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Shutting Up the President? US Congressional Black Caucus Asks Trump to Be Quiet on John Lewis' Death

© REUTERS / Aaron BernsteinRep. John Lewis (D-GA) speaks at a news conference about the recent shooting in Las Vegas outside the Capitol Building in Washington, U.S., October 4, 2017
Rep. John Lewis (D-GA) speaks at a news conference about the recent shooting in Las Vegas outside the Capitol Building in Washington, U.S., October 4, 2017 - Sputnik International
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Legendary civil rights advocate and seasoned US Congressman John Lewis died on Friday night at the age of 80. Both Democratic House Speaker Nancy Pelosi and GOP President Donald Trump ordered that flags be flown at half-mast in memory of the lawmaker, but it seems that POTUS has now been denied the right to comment on the tragedy.

The head of the Congressional Black Caucus, Democrat Karen Bass, has called on President Donald Trump to limit his commemoration of civil rights leader and House Democrat John Lewis to a White House statement and not make any additional personal comments, suggesting that POTUS might somehow prevent the American people from honouring the late congressman.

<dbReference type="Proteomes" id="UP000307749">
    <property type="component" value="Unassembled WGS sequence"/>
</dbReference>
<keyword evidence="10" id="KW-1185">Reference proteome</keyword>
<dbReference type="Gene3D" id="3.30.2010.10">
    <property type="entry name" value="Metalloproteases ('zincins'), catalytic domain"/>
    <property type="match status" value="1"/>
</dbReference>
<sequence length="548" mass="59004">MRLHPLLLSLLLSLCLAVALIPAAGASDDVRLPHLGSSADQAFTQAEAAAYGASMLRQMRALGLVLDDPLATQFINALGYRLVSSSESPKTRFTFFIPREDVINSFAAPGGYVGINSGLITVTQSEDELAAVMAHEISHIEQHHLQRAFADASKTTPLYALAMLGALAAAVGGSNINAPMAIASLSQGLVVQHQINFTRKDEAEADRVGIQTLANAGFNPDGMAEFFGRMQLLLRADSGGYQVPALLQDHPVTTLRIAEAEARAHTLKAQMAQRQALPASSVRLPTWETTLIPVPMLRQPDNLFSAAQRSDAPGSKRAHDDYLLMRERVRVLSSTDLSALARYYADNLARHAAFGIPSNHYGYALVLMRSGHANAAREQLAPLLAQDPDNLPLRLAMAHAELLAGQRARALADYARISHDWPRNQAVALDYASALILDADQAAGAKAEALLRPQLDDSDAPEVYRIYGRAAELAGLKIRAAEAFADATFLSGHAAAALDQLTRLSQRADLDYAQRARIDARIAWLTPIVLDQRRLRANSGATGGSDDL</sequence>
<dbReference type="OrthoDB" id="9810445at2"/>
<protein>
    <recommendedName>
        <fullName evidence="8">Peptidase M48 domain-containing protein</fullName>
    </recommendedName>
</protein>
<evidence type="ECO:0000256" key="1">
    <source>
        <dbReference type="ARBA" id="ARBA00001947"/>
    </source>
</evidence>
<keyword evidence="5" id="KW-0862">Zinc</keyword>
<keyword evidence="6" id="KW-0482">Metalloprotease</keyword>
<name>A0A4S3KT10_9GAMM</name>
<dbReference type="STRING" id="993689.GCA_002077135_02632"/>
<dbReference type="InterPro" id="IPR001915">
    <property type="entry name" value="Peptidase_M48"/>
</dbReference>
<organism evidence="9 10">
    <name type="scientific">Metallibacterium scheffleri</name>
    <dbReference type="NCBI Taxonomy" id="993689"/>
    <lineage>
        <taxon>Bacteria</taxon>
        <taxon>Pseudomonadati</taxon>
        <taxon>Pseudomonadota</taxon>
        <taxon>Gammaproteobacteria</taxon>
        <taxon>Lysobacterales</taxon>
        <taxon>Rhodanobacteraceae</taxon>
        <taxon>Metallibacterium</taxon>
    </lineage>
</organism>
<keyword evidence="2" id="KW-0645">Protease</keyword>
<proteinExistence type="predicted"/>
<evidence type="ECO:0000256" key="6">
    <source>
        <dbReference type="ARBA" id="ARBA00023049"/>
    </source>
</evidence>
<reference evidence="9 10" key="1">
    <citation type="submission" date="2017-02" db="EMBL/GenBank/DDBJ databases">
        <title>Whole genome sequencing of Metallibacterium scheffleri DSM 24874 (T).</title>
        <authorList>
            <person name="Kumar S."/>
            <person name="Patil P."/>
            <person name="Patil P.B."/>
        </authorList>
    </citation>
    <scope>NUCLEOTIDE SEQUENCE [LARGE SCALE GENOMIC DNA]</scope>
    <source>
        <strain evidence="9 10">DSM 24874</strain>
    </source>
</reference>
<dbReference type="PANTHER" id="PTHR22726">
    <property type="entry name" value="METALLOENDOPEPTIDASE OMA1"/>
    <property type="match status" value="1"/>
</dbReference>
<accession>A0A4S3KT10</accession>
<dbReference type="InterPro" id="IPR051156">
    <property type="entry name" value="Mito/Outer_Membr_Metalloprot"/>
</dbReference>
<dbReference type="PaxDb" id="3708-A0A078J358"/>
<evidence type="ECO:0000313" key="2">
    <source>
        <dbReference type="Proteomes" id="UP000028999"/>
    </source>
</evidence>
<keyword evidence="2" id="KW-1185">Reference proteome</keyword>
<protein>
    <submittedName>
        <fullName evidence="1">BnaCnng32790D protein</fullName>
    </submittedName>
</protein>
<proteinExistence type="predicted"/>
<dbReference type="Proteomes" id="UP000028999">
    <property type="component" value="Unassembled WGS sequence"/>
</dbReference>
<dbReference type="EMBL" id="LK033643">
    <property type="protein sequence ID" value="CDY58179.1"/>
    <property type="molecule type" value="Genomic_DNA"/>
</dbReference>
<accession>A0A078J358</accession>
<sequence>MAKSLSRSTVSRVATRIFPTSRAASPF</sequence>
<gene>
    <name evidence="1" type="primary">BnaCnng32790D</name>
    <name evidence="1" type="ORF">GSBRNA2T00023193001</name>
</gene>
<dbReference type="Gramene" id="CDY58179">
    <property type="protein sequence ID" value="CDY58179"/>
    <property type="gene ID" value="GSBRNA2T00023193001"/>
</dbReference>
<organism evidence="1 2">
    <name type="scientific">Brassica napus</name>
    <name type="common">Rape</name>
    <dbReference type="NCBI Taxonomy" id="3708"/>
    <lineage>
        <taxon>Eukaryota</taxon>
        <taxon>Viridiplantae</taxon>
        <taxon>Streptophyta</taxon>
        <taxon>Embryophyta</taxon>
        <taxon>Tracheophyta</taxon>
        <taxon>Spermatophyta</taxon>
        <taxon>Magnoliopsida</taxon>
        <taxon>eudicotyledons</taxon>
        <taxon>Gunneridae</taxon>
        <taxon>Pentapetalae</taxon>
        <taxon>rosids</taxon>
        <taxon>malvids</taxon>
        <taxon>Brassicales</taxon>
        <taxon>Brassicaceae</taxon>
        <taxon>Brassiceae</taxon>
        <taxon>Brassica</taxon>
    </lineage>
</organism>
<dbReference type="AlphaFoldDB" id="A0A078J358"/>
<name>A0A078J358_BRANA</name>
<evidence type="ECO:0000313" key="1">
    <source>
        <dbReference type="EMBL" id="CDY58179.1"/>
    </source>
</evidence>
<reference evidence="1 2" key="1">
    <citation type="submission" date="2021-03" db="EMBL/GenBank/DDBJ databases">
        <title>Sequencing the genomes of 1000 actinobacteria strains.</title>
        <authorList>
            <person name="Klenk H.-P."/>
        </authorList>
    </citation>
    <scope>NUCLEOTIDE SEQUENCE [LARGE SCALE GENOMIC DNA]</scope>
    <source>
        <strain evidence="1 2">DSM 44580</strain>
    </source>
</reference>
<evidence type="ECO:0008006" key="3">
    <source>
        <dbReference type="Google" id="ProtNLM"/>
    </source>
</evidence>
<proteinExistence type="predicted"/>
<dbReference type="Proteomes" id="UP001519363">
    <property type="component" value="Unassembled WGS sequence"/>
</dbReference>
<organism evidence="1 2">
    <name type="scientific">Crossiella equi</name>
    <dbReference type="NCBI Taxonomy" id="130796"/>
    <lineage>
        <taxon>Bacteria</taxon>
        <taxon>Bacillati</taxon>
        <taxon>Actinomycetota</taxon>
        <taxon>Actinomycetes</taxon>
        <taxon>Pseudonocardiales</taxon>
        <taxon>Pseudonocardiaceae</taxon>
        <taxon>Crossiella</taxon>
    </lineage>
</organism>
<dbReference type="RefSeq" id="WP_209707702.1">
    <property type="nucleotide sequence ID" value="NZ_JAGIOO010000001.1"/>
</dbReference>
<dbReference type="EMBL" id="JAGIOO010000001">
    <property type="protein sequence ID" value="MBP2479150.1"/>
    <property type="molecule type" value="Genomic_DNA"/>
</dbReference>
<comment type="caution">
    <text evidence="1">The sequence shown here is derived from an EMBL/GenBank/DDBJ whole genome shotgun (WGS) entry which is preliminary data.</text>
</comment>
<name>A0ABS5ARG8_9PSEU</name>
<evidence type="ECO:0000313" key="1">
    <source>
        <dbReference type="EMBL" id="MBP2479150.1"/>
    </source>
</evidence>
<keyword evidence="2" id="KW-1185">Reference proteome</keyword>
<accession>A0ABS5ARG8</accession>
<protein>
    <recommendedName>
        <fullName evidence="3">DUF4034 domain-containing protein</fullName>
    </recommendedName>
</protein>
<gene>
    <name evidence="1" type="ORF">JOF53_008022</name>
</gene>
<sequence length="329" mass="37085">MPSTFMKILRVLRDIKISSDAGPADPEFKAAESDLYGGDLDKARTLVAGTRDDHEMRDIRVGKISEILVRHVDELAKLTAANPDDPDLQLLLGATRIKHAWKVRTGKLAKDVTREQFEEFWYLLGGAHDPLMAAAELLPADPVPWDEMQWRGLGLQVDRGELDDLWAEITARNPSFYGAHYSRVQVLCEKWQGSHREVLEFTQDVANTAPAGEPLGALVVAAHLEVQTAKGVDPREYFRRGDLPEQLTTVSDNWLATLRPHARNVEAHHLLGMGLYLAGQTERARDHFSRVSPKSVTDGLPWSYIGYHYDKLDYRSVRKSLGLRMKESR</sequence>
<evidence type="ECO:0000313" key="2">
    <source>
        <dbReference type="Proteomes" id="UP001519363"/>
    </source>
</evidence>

"[President Trump,] while the nation mourns the passing of a national hero, please say nothing. Please don’t comment on the life of Congressman Lewis. Your press secretary released a statement, leave it at that. Please let us mourn in peace", Bass said via Twitter.

POTUS, who long remained silent on the matter, eventually posted a tweet extending his and First Lady Melania Trump's condolences to Lewis' family, despite the fact that the two had a somewhat bitter relationship in the past.

Rep. John Lewis, D-Ga., poses for a photograph under a quote of his that is displayed in the Civil Rights Room in the Nashville Public Library Friday, Nov. 18, 2016, in Nashville, Tenn.  - Sputnik International
US Congressman and Civil Rights Icon John Lewis Dies at 80

Lewis namely suggested that Trump is not a "legitimate president", while POTUS advised the congressman to focus on his "horrible" district, which, as the president argued, was "falling apart".

John Lewis has gone down in history for his years of civil rights advocacy, including taking part in the Selma to Montgomery marches for equal voting rights for African-Americans, as well as for spending 17 terms in the US House of Representatives.

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